US — The Centers for Disease Control and Prevention issued updated interim infection prevention and control guidance for dental settings during the COVID-19 response on May 19, very similar to science-based guidance issued earlier in May by the ADA.
The ADA welcomed the Centers for Disease Control and Prevention’s updated guidance, which is in close alignment with the ADA’s Return to Work Interim Guidance Toolkit.
“Oral health is an important part of overall health,” said ADA President Chad P. Gehani. “Resuming regular dental visits are important because treatment, as well as prevention of dental disease, helps keep people healthy. The guidance from the ADA and the CDC give dental professionals the information they need to practice as safely as possible. I am pleased to see dental practices reopening to provide patients with the dental care they need. The safety of patients, dentists and dental team members has been and always will be ADA’s utmost concern.”
The CDC guidance iterates the ADA’s earlier recommendations by describing how dental professionals, building upon existing infection control measures, can help protect patients and the dental team when re-engaging in providing the full range of oral health care.
In March, the CDC recommended that dental settings should prioritize urgent and emergency visits and delay elective visits and procedures to protect staff and preserve personal protective equipment and patient care supplies, as well as to expand available hospital capacity.
“As the pandemic continues to evolve, and health care settings are responding to unique situations in their communities, CDC recognizes that dental settings may also need to deliver non-emergency dental care,” according to the new CDC guidance. “Dental settings should balance the need to provide necessary services while minimizing risk to patients and dental health care personnel.”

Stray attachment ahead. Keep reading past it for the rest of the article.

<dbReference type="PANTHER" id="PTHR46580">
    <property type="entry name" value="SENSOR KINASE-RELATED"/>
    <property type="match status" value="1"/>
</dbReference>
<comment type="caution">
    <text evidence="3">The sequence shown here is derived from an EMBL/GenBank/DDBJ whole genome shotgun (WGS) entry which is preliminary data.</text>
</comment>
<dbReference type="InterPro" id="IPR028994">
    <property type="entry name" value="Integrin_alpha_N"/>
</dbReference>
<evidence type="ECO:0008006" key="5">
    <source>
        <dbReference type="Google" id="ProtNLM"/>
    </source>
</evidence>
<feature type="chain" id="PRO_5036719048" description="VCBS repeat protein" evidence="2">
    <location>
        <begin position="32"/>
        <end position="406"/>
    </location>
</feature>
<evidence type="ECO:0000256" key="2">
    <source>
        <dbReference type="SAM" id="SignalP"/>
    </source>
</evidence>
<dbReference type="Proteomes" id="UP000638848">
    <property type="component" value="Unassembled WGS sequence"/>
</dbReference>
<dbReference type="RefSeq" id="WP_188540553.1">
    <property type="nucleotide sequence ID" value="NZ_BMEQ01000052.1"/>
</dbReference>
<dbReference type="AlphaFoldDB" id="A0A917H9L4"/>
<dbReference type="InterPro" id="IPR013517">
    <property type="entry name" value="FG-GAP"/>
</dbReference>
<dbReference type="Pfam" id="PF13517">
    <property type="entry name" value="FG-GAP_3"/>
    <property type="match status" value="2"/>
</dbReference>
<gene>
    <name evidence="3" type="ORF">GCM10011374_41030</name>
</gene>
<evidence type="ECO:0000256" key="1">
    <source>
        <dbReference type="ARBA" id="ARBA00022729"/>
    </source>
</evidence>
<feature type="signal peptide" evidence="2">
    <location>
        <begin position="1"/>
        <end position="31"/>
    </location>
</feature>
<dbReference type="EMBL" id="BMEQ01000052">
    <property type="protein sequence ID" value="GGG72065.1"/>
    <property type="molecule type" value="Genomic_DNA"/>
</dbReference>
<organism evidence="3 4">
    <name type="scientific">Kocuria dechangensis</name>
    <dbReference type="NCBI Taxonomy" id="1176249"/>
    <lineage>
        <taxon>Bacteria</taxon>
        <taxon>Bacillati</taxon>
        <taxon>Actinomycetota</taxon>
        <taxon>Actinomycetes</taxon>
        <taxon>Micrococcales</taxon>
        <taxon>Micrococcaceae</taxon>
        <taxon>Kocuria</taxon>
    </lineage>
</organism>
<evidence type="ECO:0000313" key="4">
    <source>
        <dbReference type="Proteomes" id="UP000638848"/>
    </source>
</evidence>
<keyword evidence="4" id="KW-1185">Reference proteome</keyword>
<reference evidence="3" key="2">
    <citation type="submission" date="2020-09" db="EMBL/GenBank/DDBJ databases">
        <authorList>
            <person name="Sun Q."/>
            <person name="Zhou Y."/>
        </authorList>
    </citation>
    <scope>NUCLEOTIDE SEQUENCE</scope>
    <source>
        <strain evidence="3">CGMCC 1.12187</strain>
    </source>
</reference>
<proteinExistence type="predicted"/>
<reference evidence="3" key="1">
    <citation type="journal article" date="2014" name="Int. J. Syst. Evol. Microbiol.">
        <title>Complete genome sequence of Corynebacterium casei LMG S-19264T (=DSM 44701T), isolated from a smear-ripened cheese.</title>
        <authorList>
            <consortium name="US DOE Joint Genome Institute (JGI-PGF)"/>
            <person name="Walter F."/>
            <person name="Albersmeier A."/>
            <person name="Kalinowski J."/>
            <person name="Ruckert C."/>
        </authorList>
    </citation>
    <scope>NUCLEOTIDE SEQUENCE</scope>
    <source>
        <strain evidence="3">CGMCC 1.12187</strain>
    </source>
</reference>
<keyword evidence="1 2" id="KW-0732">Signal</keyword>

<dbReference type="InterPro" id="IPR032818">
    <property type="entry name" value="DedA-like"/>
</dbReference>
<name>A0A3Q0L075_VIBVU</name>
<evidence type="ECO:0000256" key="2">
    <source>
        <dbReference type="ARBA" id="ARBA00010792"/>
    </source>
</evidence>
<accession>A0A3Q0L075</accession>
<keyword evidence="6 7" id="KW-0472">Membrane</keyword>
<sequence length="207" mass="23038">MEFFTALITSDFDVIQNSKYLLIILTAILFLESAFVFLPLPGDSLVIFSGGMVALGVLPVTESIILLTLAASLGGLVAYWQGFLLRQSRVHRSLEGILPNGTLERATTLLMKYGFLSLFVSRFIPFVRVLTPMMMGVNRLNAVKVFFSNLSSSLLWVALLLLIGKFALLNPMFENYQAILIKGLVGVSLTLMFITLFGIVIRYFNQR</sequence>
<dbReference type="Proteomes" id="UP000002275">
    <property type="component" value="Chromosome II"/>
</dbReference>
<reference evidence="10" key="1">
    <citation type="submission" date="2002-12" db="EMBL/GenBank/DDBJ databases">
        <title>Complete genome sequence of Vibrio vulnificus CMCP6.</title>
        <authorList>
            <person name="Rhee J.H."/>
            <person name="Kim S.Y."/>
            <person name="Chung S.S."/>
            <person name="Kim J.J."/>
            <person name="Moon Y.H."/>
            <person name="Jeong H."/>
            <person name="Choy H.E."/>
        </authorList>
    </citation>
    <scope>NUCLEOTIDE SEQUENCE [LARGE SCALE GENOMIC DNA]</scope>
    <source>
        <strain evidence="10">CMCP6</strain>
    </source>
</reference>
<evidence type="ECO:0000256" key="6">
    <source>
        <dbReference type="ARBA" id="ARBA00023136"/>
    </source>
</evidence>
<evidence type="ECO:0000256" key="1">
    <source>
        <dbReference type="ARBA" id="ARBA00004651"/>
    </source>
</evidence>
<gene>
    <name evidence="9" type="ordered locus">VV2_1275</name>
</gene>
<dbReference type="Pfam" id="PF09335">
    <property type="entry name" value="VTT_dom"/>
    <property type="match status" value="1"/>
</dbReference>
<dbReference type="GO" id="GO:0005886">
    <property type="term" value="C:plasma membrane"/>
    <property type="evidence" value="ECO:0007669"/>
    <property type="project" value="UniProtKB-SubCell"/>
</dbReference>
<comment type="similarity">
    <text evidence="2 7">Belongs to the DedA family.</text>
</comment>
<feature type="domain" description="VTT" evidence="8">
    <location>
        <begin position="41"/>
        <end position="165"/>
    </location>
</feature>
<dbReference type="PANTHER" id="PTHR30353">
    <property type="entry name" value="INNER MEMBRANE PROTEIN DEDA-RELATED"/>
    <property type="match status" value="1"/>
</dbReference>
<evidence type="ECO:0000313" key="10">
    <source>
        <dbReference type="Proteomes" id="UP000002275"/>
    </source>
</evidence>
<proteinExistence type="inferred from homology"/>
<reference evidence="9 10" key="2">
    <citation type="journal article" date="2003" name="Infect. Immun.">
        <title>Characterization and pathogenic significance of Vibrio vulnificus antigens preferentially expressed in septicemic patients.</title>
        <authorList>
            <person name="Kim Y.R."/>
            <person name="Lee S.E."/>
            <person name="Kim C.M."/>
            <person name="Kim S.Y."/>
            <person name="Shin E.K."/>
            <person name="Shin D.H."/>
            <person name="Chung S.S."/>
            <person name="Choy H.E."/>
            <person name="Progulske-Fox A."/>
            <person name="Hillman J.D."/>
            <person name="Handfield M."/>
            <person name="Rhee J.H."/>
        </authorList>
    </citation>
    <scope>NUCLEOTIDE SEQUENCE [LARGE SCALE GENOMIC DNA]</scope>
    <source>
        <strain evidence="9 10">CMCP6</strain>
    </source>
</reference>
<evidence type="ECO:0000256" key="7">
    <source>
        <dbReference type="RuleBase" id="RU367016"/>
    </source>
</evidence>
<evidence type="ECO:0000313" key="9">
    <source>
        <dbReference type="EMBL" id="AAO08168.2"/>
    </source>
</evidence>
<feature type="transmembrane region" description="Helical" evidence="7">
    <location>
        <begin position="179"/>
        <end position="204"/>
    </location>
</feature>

CDC and ADA recommendations include:
• Request that dental staff call patients prior to the scheduled appointment to ask questions about their current health status.
• Advise patients to wear a face covering when entering the dental practice.
• Limit the number of people who accompany a patient to the appointment. If possible, the patient should make the visit alone.
• Assess all patients upon arrival; temperature checks may be completed.
• Remove items in office waiting rooms such as toys or reading material to limit potential transmission through high-touch surfaces.
• Encourage social distancing practices by minimizing the number of patients in the waiting room by spacing appointments thoughtfully and perhaps by asking patients to wait in their car until the dental staff is ready to treat the patient.
• Advise dental staff members to wear additional personal protective equipment as appropriate, such as surgical masks or N95 masks, full-face shields or goggles with side shields to ensure an environment that is as safe and healthy as possible for patients and the dental team.
• Place hand sanitizer generously around the office for use and ensure surfaces are cleaned regularly.
Both the CDC and ADA guidance are recommendations and not regulations. States control what procedures are allowed to be provided, largely through their licensing boards. According to the CDC guidance, “Dental health care professionals should regularly consult their state dental boards and state or local health departments for current local information for requirements specific to their jurisdictions.”
The ADA had urged the CDC to “quickly provide guidance” on how to safely reopen dental practices during the deceleration phase of the COVID-19 outbreak in a May 6 letter to CDC Director Robert R. Redfield, M.D.
New CDC Measures For Dental Settings Echo That Of ADA Guidance
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